#016 The Interview Outfit (with Jane Springer)
The Interview Outfit (with Jane Springer)
Today, I interview stylist and life coach Jane Springer, and we are talking about how to dress for the interview.
The bottom line: how you dress for the interview depends largely on the industry, the specific company, and the position you’re applying for. (Nothing new here.)
The biggest mistake men make is not getting their interview suit properly tailored. It’s not possible to present yourself in the best possible light when your clothes are hanging on you (or conversely, too tight).
Guys, you have the opportunity to show your personality through your shirts and ties, but make sure those items are not the focus. (Stand out, but don’t stick out.)
Women, your errors come from skirts or dresses that are too short, or tops that provide the interviewer with way too much information.
When you’re purchasing a skirt or dress, sit down in front of a mirror; you’ll see what the interviewer will see.
For women, pants are always an option for the interview, and can be the best alternative if you’re not confident with your legs.
As with the men, fit is critical: make sure your pants don’t ride up or down as you move.
The best tip for making sure you are purchasing clothes that don’t easily wrinkle: while the clothes are still in the store on the hanger, bunch a handful of the fabric in your hand and count to 12. If the fabric comes out wrinkled, then you will be wrinkled in that outfit.
When purchasing your interview attire, go to the store during the day, during the week. You’ll get the best help and the most individualized attention at that time.
Going on line is also an alternative, especially if the online site has good size charts (and you measure yourself honestly).
You can also order one size up and one size down, with the intention of returning whatever doesn’t fit.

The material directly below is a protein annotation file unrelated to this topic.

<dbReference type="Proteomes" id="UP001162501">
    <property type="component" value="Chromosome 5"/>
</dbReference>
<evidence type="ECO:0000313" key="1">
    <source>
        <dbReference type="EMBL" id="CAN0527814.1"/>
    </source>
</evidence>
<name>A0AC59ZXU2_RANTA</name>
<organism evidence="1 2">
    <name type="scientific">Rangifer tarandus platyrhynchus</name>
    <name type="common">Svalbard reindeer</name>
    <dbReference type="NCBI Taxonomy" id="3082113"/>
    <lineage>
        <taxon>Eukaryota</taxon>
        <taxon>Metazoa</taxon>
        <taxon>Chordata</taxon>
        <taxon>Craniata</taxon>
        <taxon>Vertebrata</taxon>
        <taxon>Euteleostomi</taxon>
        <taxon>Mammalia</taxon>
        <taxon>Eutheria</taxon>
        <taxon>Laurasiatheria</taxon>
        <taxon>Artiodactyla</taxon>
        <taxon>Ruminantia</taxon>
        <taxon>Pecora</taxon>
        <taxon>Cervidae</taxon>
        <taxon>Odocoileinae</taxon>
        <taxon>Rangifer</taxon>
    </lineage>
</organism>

Utilizing the services of a stylist, like my guest Jane Springer, provides you with an expert who will give you an unbiased opinion – and who will gently push you outside your comfort zone.
This is particularly important if your appearance has changed significantly; if you’ve lost (or gained) significant weight, you may not have an accurate view of how you look today.
Shop around for the stores, departments within those stores, and brands that work for your body and your style. This upfront work will allow you to be more efficient in your shopping in the future.
For you guys who are building a work wardrobe from the ground up: invest in a suit or two (grey or navy blue); from here, you can take the slacks and combine with blazers, different shirts, and a variety of ties.
Also, a pair of flat-front khaki pants will serve you well.
Women building a work wardrobe should also start with a couple of suits in basic colors; you can also mix and match the pieces with other pieces.
Women, you also want to invest in a good pair of flat front black pants (hemmed to fit with the shoes you want to wear with them).
Men and women will both benefit from a pair of dark wash navy denim jeans for casual days. They should be tailored, without rips or tears. (Save your more fashion-forward jeans for the weekend.)
Women can then purchase a variety of blouses, scarves, and jewelry to personalize outfits (and make it look like you have more clothes than you actually do).
You can ABSOLUTELY incorporate your personality into your wardrobe, even in the interview. When you dress nicely, care about how you look, and incorporate your individuality, you’ll stand out (rather than stick out).
Jane’s offer for women: The Closet Gold Mine, available on her website at www.janespringer.com. The Closet Gold Mine gives you the top things every savvy professional woman should have in her wardrobe.
Men: Jane will have a similar offer on her website for you in the next couple of weeks, so check back then.
You can also request a 20-minute free session with Jane on that site.
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